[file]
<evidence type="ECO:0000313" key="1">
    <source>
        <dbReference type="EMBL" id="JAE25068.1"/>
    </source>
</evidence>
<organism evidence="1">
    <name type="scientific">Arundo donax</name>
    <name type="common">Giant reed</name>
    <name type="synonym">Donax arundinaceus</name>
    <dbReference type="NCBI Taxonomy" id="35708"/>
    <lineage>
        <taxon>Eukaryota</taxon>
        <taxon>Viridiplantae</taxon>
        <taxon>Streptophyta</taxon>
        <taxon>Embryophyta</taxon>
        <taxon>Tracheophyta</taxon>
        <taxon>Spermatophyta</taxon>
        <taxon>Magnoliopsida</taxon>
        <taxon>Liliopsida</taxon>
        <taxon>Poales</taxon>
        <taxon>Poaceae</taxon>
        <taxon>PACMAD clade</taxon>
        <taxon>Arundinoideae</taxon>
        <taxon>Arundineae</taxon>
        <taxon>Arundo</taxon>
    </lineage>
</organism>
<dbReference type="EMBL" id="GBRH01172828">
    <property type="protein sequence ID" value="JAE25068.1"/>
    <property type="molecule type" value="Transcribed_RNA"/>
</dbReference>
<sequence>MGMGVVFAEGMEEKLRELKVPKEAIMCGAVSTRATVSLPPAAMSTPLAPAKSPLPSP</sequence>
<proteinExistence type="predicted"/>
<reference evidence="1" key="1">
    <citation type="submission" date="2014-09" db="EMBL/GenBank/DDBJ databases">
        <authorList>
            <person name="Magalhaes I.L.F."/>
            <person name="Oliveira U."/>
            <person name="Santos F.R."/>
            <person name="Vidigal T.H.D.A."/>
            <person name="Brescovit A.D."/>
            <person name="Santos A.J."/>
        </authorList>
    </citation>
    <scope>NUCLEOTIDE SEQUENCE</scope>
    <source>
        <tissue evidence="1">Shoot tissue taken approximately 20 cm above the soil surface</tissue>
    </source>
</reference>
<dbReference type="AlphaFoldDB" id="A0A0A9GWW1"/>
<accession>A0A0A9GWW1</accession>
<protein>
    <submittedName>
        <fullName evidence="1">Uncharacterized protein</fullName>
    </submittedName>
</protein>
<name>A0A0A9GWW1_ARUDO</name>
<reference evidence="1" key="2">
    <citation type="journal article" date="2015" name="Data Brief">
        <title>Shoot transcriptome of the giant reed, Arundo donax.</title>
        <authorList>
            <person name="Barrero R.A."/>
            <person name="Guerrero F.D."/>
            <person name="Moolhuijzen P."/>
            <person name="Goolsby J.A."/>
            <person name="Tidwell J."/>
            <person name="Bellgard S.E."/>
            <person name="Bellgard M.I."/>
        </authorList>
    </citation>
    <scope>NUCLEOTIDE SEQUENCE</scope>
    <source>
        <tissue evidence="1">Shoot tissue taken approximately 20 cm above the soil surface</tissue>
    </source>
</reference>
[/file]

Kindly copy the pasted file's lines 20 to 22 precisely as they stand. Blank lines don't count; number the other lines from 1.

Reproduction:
        <taxon>Poales</taxon>
        <taxon>Poaceae</taxon>
        <taxon>PACMAD clade</taxon>